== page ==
Going to the top of the Empire State Building, horse drawn carriages through Central Park, seeing a musical on Broadway; these are all examples of the typical and stereotypical New York vacation. While these are nice, fun and some would say necessary if one is to visit New York, there are many other activities which are slightly off the beaten trail. For the traveler who likes to feel like a local, or for a second or third time visitor, the following activities are truly New Yorker in character but are not strictly for tourists.
This famous New York park is a setting for many a film scene. The park changes dramatically throughout the year, but from the bare snow covered winter to the magnolia filled spring it is always beautiful. On nice days it can get very crowded, especially on weekends.
Some things to see in Central Park are the Great Lawn (a great place for picnics), The Imagine Circle dedicated to John Lennon, the Alice in Wonderland statue next to the Boat Pond, and the Reservoir.
Dining in Central Park
Eating in Central Park does not have to involve grabbing a hot dog from a street vendor. There are several restaurants that overlook Central Park, and two upscale restaurants which are actually in Central park.
Tavern on the Green is a tourist’s favorite, though some locals might say that it has become a bit tacky in recent years. With horse drawn carriages right outside the door and sparkling trees and topiary this restaurant provides a very whimsical atmosphere. When booking a reservation it is important to ask to be seated in the Crystal Room, all of the others are just not quite as good.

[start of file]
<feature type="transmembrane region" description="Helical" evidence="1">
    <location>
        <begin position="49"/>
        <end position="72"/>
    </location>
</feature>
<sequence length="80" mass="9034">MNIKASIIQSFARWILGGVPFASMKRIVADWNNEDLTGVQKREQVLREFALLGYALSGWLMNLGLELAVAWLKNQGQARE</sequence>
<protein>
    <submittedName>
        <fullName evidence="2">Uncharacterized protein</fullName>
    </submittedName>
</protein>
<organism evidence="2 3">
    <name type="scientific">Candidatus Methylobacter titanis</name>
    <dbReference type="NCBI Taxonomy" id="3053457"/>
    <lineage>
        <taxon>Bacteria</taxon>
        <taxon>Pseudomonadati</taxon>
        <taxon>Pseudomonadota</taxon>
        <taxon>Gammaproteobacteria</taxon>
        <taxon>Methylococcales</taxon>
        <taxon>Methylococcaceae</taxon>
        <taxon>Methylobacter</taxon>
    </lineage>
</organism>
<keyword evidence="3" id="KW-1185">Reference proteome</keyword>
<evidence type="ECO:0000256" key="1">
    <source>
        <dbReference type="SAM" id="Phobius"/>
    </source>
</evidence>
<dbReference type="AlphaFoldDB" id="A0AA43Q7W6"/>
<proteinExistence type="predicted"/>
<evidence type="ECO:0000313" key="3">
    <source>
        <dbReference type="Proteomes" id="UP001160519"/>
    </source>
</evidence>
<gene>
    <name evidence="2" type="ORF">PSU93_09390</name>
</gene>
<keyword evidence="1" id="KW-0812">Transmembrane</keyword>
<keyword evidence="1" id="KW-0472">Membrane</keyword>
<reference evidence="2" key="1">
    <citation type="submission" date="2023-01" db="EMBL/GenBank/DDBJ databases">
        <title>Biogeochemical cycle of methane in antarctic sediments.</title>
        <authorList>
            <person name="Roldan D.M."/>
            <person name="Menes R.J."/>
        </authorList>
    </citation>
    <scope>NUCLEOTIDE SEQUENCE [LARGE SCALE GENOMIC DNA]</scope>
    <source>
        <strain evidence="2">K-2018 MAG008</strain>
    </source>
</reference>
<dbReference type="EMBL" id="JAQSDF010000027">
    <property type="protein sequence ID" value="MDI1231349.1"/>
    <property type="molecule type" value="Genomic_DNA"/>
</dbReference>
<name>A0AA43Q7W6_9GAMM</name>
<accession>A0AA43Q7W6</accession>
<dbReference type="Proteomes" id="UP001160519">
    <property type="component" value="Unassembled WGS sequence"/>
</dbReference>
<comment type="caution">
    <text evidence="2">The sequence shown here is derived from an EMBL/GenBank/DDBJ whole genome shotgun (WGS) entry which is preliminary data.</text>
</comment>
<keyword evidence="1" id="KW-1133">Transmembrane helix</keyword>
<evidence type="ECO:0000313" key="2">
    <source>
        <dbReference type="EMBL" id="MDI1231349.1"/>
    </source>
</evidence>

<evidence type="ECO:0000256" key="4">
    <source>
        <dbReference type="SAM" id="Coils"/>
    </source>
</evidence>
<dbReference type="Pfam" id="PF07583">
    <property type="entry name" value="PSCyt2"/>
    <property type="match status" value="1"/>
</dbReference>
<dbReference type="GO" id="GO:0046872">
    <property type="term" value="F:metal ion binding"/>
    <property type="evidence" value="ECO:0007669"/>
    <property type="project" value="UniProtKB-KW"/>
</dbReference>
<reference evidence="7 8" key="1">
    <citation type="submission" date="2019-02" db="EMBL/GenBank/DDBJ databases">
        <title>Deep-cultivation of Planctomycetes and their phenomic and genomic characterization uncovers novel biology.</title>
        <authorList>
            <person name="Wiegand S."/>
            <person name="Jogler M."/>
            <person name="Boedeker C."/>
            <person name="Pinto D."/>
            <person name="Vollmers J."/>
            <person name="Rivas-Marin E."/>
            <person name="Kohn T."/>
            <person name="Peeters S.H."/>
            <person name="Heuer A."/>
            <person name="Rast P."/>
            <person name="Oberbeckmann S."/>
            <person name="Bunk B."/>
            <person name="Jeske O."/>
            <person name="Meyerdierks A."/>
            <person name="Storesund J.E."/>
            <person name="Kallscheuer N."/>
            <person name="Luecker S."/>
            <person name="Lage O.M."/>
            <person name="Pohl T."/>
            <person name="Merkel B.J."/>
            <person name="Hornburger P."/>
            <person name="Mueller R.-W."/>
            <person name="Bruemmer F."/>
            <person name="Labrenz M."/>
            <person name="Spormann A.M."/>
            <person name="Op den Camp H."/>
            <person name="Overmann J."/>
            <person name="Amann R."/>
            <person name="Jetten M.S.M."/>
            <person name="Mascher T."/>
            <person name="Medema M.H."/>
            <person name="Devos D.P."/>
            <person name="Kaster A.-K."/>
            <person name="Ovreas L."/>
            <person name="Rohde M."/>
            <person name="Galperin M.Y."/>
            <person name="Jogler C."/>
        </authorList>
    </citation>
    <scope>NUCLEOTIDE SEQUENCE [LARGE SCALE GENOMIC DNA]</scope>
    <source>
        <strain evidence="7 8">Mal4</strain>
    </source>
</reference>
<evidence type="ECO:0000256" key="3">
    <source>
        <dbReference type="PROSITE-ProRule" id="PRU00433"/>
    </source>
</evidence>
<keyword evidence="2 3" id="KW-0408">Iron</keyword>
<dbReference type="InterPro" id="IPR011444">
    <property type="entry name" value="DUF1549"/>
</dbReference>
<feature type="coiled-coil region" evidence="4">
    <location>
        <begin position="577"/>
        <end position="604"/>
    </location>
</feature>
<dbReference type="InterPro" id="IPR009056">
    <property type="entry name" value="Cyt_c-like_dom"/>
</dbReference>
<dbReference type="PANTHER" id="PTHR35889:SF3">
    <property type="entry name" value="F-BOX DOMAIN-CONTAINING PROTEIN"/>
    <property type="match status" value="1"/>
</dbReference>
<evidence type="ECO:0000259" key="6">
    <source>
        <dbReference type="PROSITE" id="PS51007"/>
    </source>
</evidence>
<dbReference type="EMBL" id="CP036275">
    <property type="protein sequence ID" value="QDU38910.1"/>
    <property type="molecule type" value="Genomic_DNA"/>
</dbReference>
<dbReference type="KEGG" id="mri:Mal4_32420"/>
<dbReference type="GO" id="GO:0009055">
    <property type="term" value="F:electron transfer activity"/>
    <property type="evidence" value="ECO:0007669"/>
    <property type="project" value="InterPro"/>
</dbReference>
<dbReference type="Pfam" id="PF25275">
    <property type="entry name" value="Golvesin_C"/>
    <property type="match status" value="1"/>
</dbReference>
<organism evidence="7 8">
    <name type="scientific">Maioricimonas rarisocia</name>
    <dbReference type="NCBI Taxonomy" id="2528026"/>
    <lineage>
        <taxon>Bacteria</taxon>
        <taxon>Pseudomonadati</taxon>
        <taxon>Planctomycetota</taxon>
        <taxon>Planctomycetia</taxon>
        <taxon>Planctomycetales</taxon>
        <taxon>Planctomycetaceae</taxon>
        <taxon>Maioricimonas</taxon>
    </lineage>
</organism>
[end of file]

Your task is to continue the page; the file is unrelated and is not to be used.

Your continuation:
The Boathouse is a New York Classic. The restaurant overlooks the Lake, and from the outside deck diners can watch boats, ducks and turtles drift by. There is also an Outside Bar and Grill, which offers a more limited menu but which still overlooks the Lake. The Boathouse Restaurant is a favorite among locals, and has featured in several films and TV shows including Sex and the City.
For a mile of 5th Avenue museums can be found every few blocks. The Metropolitan Museum of Art is the most famous and always has exciting exhibits; one favorite is the Temple of Dendur in the Egyptian Wing. The Guggenheim offers modern art exhibits, though many visit this museum only for it’s unusual and famous architecture.
Across the park (not actually on Museum Mile) lies the Museum of Natural History. Exciting for children and interesting for adults, this museum is also the subject of the film Night at the Museum.
Tea at the Plaza Hotel
The newly renovated Plaza Hotel is every bit as glorious as it always has been. While some of the rooms have been converted into apartments it is still a 5 star hotel with amazing restaurants.
The most majestic of these is the Palm Court. This opulent room serves breakfast, lunch, brunch on weekends, and afternoon tea. For anyone who can afford the $60 a head afternoon tea it is an experience worth every penny. A seemingly never-ending stream of food and tea (with an upgrade one can drink champagne) awaits in a beautiful room with a stained glass ceiling and plush chairs.